Assessments have become a very hot topic lately. One of the reasons why assessments have come into current educational debate is due to the mandated assessments in the No Child Left Behind act (NCLB). It is true that assessments have been used for many years and reasons before the NCLB act of 2001. Despite the current negative feelings toward assessments, they can be a very positive and motivating force in education.
The No Child Left Behind act was not the first attempt to legislate assessment testing. The 1994 Elementary and Secondary Education Act called for accountability in schools (Lewis & Pett, 2005). The changes of 1994 put into motion the call for better leaders in education which happened in states such as Kentucky, Main, Massachusetts, Maryland, North Carolina and California (Lewis & Pett, 2005). Many other states had bright educators who had great ideas to create better standards based systems (Lewis & Pett, 2005). Like the many cases a lot of states did not receive monetary support or technical support to create better assessments. The NCLB act now requires every state to develop plans for annual progress of all students (Lewis & Pett, 2005). One result of the act has been the doubling of testing at the state level to show improvement. If a school fails to improve that state is required to provide intensive support for the improvement of the failing school and then is in danger of being shut down if not progress is made (Lewis & Pett, 2005).
Many advocates and educators oppose assessments. Scores often reflect the socioeconomic status of the community rather than the quality of the school (Simmons, 2004). Questions on assessment tests often ask information that children from privileged schools would know than from poor backgrounds (Simmons, 2004). Assessments don’t take into account whether a student has had a bad day, if a student is sick or tired (Simmons, 2004). One of the biggest complaints about the motivation towards assessments and standardized tests is the complaint that critical thinking and creativity is hindered (Simmons, 2004). Teaching towards the test is another complaint that is very prevalent in the arguments against assessments. Despite the list of arguments against testing there are many positive results and necessary reasons for assessments. One interesting statistic finds that in 1950, 20% of labor was skilled and 60% was unskilled compared to 2000 where 65% was skilled and 15% was unskilled (Sclafani, 2003). The statistic tell us that expectations are higher everywhere and the new push for higher standards is not isolated to the field of education but to the world of work as well.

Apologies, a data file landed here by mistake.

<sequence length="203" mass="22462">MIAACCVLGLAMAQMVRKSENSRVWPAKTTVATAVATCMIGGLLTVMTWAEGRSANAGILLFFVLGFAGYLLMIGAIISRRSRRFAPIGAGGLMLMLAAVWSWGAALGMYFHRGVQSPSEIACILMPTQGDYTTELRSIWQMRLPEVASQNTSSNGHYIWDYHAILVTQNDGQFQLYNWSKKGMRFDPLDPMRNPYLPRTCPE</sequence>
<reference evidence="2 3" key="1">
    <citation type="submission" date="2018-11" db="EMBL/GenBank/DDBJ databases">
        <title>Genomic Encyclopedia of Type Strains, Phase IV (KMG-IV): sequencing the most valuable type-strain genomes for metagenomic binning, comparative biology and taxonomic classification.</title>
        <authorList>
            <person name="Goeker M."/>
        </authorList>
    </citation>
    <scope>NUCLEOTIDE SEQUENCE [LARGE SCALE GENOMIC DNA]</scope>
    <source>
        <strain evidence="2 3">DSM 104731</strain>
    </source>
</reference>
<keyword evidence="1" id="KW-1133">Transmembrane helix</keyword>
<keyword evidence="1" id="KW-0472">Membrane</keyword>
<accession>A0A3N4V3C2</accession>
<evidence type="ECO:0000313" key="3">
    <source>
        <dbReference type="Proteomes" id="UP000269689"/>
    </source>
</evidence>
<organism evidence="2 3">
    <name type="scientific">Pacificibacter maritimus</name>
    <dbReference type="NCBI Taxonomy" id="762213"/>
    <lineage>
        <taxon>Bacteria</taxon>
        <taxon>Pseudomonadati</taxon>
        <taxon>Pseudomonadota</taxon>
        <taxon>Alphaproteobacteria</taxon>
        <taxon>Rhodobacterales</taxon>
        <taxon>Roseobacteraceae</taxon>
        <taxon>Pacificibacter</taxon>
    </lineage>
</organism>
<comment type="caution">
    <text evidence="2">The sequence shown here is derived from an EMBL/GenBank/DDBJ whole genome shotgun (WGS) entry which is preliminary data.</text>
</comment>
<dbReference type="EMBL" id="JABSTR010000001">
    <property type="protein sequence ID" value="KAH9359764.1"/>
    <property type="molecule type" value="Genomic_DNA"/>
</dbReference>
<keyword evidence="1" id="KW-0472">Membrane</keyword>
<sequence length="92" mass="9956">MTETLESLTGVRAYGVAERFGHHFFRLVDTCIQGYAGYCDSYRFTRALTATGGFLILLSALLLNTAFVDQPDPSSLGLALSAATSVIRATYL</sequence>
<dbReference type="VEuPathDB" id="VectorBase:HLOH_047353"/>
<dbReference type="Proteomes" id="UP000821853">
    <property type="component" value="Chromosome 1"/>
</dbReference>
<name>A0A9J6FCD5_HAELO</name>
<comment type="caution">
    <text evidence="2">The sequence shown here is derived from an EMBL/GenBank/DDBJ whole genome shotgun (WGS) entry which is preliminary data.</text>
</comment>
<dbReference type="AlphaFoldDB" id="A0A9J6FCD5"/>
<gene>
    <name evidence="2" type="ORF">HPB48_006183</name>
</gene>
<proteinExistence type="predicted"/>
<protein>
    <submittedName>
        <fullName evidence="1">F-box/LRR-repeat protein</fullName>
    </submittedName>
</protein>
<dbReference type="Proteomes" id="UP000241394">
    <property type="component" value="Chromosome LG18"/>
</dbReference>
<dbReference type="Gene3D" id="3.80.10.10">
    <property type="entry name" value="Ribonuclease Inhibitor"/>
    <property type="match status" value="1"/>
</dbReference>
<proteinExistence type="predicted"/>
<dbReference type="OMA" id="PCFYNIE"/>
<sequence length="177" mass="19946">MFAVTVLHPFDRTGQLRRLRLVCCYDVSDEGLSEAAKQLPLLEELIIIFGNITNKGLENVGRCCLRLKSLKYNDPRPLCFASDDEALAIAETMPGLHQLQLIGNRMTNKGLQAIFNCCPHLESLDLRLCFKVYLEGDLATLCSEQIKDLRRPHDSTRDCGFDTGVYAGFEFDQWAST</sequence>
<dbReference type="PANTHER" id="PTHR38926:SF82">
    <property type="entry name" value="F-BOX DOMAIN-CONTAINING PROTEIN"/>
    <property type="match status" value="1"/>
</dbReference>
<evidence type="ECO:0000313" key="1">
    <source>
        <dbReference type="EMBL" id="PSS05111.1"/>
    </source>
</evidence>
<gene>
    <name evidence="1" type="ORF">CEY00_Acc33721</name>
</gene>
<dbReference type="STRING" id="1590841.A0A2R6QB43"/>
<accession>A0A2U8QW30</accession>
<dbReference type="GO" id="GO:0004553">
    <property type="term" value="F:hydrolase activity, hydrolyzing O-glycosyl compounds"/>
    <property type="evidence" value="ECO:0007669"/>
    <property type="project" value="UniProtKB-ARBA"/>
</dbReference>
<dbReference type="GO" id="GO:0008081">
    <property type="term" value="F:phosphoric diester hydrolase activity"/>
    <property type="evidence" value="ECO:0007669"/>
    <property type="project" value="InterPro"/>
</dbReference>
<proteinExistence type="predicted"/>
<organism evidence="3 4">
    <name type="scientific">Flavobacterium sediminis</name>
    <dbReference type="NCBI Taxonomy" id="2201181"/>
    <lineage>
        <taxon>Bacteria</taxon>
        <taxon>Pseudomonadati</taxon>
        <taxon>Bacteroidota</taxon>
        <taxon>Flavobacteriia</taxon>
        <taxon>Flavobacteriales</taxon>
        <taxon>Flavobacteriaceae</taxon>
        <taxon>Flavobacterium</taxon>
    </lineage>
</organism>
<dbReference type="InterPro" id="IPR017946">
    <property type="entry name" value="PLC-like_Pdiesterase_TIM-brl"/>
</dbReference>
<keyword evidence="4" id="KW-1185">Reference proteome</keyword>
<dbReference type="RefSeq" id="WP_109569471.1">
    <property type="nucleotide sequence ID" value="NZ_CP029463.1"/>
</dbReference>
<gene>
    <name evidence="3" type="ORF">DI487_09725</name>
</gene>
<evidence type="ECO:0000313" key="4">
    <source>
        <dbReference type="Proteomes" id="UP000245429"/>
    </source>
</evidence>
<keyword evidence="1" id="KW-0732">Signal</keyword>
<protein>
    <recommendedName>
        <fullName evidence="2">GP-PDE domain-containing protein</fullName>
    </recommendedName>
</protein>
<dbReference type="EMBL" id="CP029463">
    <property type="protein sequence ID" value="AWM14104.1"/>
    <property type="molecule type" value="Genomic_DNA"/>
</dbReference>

Assessments have traditionally been a necessary tool in identifying students for extra help, special needs, and progress reports. For many years assessments have been used to qualify students for special education (Harvey, 2004). Without the ability to assess the students many would not have gotten the special help they would have needed to succeed. Identify students who need special education has resulted in educators being able to created individualized programs and lessons to get a student through required curriculum (Harvey, 2004). Assessments can detect student’s ability, collect data and analyze that data and give teachers and parents an idea about a student’s potential (Watson, 2004). Assessments are a good way to see if curriculum needs to be adjusted for individual students.
Personal experience has taught me that assessments work. I was assessed and placed in speech lab during kindergarten and early elementary school. Today I am one of the most vocal students during a class and have absolutely no qualms about public speaking. One of the reasons why I’m so looking forward to teaching is the fact that I will be able to express myself vocally. If assessments did not exist students would not receive the help needed to improve their performance, confidence and lives.
Assessments are a vital way to gage the quality of education being taught to students. James Buckheit makes his sentiments clear about his theory of assessments “without defining quality and assessing our performance against some measure of it, we can’t determine our real capacity” (2004, p. 19). Assessments make sure that students are learning the information that society deems important to know. Knowledge is the right information learned that can help a person accomplish things; therefore knowledge is empowerment (Buckheit, 2004). Making sure that all children are learning knowledge and the thought process is the only way our civilization can carry on (Buckheit, 2004). Assessments force educators to look at what is being taught, where it is important and making sure that students have well developed programs to prepare them for life in society (Sternberg, 2004). Assessments are necessary for schools to improve their productivity (Buckheit, 2004).